Monday, November 10, 2014

“It is time to honestly admit that Israel is sick, and it is our duty to treat this illness.”

If you follow the Palestine/Israel situation closely and see the daily reports of settlers burning Palestinians' olive orchards and fields and killing their sheep or beating Palestinian women and children, if you've seen videos of young Jews roaming the streets of Israel's cities chanting "death to the Arabs," which is what most Israelis call Palestinians so they don't have to concede there's a Palestine, if you know about the thousands of young Palestinians locked in Israeli prisons where they are tortured and beaten, or about the humiliations Palestinians go through at the many checkpoints Israel has set up in Palestinian towns that restrict their movements, if you know about the ongoing confiscations of Palestinian land and the thousands of home demolitions, if you know about the Knesset, Israel's legislative body, the apartheid laws it passes, the vulgarity with which its members openly and publicly spew their hatred of "the Arabs," if you the read the Israeli press and the comments one after another about the sub human Arabs who must be exterminated, you have for some time realized that Israel as a whole is in the grip of a kind of pathology.

Israeli nationalists attacking Israeli peace protesters
This pathology, which excuses the occupation, the periodic massacres in Gaza, and all the rest of it, has been discussed in articles and papers. Various causes have been put forth; that Israel is surrounded by hostile neighbors, that any colonial project like Israel ends up that way, that the unconditional support the US has given to Israel can only have led to it.

This pathology, however, isn't part of the official discourse about Israel. No US president has talked about it nor have the members of congress who routinely voice their unanimous, unconditional support for Israel and its occupation and it massacres.

But now, Israel's recently elected president, Ruven Rivlin, is talking about it openly. The title of this post is a quote from him.
Ruven Rivlin
Rivlin is no flaming liberal peacenick. He's a member of the conservative Likud Party, former Knesset speaker, and a stanch Zionist who firmly believes in settlement building and the goal of Greater Israel -- that Israel should have all of ancient Palestine. He just thinks that Palestinians are people and have rights like Jews do.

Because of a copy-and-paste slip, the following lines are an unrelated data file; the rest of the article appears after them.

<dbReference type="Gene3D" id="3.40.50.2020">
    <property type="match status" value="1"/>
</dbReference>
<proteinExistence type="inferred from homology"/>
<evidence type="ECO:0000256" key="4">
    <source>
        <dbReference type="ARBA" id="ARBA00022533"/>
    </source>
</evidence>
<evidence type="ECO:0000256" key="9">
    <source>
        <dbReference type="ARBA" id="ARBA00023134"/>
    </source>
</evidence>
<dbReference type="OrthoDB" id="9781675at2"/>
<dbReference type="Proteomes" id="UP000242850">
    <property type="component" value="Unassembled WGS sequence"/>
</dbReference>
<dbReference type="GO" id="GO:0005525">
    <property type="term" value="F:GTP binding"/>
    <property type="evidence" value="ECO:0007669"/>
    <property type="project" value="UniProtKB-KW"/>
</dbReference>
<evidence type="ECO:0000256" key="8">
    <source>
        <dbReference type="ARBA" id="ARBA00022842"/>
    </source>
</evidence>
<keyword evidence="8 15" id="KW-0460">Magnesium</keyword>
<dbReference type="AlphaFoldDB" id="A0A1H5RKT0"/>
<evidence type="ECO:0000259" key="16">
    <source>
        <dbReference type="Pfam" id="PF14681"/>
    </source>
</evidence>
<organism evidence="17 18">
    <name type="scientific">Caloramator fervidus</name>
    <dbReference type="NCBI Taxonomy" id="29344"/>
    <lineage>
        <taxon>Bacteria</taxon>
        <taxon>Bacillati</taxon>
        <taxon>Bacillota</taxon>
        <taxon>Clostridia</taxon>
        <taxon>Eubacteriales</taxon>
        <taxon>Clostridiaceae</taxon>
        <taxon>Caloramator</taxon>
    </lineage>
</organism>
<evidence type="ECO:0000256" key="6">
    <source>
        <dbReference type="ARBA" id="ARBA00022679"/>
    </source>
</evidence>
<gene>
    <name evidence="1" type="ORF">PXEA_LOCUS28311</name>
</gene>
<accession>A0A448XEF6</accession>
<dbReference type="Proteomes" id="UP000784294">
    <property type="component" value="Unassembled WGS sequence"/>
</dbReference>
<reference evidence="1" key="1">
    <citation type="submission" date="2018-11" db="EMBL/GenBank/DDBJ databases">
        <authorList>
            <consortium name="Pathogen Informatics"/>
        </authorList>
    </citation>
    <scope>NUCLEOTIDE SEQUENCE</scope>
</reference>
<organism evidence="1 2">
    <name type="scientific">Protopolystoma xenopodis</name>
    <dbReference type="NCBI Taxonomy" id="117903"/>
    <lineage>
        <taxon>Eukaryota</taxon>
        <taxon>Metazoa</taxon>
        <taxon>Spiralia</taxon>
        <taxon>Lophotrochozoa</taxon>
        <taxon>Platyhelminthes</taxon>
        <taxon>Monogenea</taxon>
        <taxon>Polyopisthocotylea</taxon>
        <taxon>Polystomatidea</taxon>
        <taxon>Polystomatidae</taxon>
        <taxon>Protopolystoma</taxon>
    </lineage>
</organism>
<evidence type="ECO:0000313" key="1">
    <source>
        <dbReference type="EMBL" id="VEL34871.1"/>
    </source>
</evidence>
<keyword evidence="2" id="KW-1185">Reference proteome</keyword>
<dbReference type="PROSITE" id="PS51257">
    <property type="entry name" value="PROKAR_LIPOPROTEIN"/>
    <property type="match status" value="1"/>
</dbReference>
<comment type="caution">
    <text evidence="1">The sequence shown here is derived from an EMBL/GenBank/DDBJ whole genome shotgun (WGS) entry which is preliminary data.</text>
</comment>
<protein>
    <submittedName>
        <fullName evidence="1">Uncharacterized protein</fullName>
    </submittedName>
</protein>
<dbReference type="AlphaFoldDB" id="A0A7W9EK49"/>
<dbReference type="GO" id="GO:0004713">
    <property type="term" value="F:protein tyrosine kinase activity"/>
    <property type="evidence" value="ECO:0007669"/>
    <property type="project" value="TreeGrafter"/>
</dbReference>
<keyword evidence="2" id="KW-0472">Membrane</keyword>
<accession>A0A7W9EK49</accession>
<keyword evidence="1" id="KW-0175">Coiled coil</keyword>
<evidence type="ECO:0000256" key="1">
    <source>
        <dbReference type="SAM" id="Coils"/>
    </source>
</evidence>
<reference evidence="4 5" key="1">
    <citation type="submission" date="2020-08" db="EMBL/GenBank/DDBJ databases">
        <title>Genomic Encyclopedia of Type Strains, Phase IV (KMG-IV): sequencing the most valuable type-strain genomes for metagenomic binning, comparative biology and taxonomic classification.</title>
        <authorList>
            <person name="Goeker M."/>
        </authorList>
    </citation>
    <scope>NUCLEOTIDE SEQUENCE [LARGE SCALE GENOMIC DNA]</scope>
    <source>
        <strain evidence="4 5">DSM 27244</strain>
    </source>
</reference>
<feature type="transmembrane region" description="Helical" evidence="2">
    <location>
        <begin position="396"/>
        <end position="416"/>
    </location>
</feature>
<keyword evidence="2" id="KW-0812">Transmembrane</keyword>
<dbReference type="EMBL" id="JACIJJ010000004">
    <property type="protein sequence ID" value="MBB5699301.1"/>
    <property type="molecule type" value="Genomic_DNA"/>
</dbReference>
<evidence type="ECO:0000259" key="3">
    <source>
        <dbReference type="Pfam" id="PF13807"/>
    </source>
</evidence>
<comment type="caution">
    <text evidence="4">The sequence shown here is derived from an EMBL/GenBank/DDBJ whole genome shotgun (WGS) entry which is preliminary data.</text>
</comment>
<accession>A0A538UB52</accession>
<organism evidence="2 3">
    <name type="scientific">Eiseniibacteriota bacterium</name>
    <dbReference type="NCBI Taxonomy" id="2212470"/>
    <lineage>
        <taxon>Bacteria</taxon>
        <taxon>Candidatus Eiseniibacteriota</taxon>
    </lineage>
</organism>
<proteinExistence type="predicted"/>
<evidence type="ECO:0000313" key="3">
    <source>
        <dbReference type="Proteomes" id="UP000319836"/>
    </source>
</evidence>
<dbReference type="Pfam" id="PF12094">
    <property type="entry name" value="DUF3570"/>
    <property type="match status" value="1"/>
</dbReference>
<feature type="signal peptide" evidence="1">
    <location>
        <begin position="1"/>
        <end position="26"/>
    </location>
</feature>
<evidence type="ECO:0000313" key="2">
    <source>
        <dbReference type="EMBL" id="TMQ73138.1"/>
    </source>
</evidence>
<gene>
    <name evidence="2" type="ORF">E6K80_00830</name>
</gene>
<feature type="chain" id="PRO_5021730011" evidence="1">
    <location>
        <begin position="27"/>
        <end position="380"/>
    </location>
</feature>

It's with Rivlin's thoughts about Israel's mental illness that The New Yorker's editor David Remnick begins one of the most honest and straightforward assessments of the situation in Israel you'll find in the American mainstream media, or anywhere else for that matter.

Remnick's piece is really part of a discussion now being taken up by some influential Israelis about whether the "two-state solution" is dead, and what a one-state solution might look like. It's almost all from an Israeli perspective, which in some ways makes it more convincing and in some ways reveals an ulterior motive to discussions like this.

Remnick talks to well connected Israelis, some of whom have given up on the two state solution and some who have not, and some of whom, significantly, are honest about the importance played in this discussion by Zionism's original fatal flaw, which is that despite the holocaust and the discrimination and mistreatment Jews have suffered in many places and times, Zionism, starting a Jewish only state in Palestine, wasn't the remedy for that. Because the Palestinians were already there, it wasn't right to take their land, and they would never stop trying to get it back.

I recommend the article for anyone wanting a better understanding of the current situation and of the prospects for a just settlement to the problem. Remnick isn't optimistic. He ends the piece by drawing a parallel between what finally did South African apartheid in and what Israel is facing -- which is the effect isolation, disrespect, and being shunned eventually has on a country's elites. They eventually want it to end.

Here's he's referring to the growing Boycott, Divestment and Sanctions movement in support of Palestine and the beginning of the fraying of support for Israel in high places and more widely among the general public worldwide. Boycott, Divestment and Sanctions, or BDS, really has some Israelis and Israel supporters worried. Some in Israel's leadership have called it the most serious threat to Israel's existence there is. It's possible that people like Remnick, and like Noam Chomsky and Amy Goodman, who I consider to be "soft Zionists," are being honest about Israel and having this discussion more from a desire to save Zionism from itself than a desire for justice for the Palestinians.

If that's the case, so much the better if it prompts them to be more honest about Israel. People like that, however, who want to decide on a solution and impose it on the Palestinians, instead of letting Palestinians say what justice means to them, know in the back of the minds that although there seems to be no way out of the current situation, there's always the "status quo," that is, plugging along for another generation or more as things are, and just dealing with the problems it creates.

Even at that, the more honest these people are about Israel the better. But better still is that because world opinion might be getting away from opinionators like them, Israel's future may not be determined by them, or by the US congress, or Israel.


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